Following oral administration, sorafenib reaches peak plasma levels in approximately 3 hours. When given with a moderate-fat meal (30% fat; 700 calories), bioavailability was similar to that in the fasted state. With a high-fat meal (50% fat; 900 calories), sorafenib bioavailability was reduced by 29% compared to administration in the fasted state. It is recommended that NEXAVAR be administered without food [see DOSAGE AND ADMINISTRATION (2) ].

Mean Cmax and AUC increased less than proportionally beyond doses of 400 mg administered orally twice daily.

In vitro binding of sorafenib to human plasma proteins is 99.5%.

Metabolism and Elimination

Sorafenib is metabolized primarily in the liver, undergoing oxidative metabolism, mediated by CYP3A4, as well as glucuronidation mediated by UGT1A9.

Sorafenib accounts for approximately 70-85% of the circulating analytes in plasma at steady-state. Eight metabolites of sorafenib have been identified, of which five have been detected in plasma. The main circulating metabolite of sorafenib in plasma, the pyridine N -oxide, shows in vitro potency similar to that of sorafenib. This metabolite comprises approximately 9-16% of circulating analytes at steady-state.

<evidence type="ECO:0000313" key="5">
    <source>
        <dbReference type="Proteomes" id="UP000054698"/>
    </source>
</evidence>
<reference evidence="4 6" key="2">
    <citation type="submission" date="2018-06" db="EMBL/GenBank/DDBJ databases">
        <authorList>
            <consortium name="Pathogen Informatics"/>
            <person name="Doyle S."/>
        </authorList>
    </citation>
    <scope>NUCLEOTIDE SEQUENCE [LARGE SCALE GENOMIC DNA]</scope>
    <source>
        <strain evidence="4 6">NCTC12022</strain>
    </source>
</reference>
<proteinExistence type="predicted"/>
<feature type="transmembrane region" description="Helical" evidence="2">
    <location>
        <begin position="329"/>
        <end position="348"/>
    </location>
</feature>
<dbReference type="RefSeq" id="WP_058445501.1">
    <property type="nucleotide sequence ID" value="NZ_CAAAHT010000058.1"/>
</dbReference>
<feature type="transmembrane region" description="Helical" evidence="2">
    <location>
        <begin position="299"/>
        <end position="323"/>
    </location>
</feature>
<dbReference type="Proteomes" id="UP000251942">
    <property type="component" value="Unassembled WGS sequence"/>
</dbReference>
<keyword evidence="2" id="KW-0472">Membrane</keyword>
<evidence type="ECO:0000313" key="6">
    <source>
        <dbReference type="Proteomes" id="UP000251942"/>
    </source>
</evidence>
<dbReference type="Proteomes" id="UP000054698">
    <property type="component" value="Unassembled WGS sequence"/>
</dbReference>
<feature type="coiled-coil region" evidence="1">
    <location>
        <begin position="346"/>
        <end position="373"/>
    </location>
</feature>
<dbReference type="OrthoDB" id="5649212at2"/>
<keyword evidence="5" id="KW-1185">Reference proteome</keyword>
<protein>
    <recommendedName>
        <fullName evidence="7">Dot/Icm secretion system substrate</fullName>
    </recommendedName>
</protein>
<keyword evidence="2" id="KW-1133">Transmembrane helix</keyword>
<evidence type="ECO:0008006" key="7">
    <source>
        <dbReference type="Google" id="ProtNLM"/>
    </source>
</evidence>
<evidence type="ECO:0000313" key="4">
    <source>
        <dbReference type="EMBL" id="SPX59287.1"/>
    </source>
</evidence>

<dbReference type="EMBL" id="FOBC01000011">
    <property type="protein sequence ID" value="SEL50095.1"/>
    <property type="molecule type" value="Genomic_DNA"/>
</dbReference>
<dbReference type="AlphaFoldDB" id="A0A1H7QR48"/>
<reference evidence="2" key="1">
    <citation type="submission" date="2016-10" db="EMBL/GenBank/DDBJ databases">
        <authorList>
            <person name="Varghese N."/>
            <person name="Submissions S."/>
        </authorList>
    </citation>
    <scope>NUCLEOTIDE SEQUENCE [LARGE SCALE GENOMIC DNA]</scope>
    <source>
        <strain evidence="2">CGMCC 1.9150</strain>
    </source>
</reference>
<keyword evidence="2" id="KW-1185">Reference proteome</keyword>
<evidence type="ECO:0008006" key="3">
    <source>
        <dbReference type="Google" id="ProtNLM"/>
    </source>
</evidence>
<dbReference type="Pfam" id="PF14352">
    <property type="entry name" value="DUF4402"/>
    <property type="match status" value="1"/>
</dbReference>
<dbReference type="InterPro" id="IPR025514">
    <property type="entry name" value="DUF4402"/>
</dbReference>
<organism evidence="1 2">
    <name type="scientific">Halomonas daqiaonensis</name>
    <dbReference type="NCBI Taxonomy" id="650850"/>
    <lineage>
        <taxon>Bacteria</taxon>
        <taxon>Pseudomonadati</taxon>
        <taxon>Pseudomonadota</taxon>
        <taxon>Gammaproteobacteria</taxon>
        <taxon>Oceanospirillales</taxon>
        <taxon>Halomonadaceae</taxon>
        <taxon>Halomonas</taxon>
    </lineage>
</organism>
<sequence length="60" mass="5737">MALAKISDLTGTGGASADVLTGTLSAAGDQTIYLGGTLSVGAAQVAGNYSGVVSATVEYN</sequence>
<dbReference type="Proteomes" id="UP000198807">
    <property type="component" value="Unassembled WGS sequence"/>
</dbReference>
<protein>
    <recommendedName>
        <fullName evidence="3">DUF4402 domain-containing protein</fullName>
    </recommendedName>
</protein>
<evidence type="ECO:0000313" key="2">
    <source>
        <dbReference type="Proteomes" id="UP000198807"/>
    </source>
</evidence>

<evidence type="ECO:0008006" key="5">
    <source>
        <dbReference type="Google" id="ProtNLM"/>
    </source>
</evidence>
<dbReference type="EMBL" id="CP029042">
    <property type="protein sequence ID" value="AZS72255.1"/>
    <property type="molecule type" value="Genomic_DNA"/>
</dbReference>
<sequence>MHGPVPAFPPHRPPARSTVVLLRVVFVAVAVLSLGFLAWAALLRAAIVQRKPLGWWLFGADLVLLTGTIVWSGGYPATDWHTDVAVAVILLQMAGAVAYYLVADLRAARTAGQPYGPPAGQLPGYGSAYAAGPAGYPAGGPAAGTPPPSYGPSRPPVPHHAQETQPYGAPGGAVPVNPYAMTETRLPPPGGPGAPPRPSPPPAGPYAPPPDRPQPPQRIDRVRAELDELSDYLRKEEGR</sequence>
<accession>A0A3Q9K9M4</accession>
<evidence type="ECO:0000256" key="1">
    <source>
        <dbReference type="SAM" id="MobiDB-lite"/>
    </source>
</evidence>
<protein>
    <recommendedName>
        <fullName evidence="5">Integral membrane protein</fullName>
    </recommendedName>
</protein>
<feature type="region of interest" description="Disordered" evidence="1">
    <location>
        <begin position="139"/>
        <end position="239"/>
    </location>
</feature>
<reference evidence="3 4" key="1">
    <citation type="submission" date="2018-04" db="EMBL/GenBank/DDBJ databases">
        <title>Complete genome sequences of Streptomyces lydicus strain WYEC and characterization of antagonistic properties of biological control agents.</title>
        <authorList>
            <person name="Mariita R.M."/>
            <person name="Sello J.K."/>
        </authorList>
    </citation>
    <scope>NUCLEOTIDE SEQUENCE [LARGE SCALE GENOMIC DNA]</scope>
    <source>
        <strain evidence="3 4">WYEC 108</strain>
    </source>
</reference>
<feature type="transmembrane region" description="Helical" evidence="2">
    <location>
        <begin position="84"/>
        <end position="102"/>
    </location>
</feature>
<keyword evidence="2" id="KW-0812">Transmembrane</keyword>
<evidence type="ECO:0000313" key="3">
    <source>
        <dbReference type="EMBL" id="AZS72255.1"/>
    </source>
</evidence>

Following oral administration of a 100 mg dose of a solution formulation of sorafenib, 96% of the dose was recovered within 14 days, with 77% of the dose excreted in feces, and 19% of the dose excreted in urine as glucuronidated metabolites. Unchanged sorafenib, accounting for 51% of the dose, was found in feces but not in urine.

Special Populations

Age

Analyses of demographic data suggest that no dose adjustments are necessary for age.

Gender

Analyses of demographic data suggest that no dose adjustments are necessary for gender.

Race

A study of the pharmacokinetics of sorafenib indicated that the mean AUC of sorafenib in Asians (N=78) was 30% lower than in Caucasians (N=40).

Pediatric

There are no pharmacokinetic data in pediatric patients.

Hepatic Impairment

Sorafenib is cleared primarily by the liver.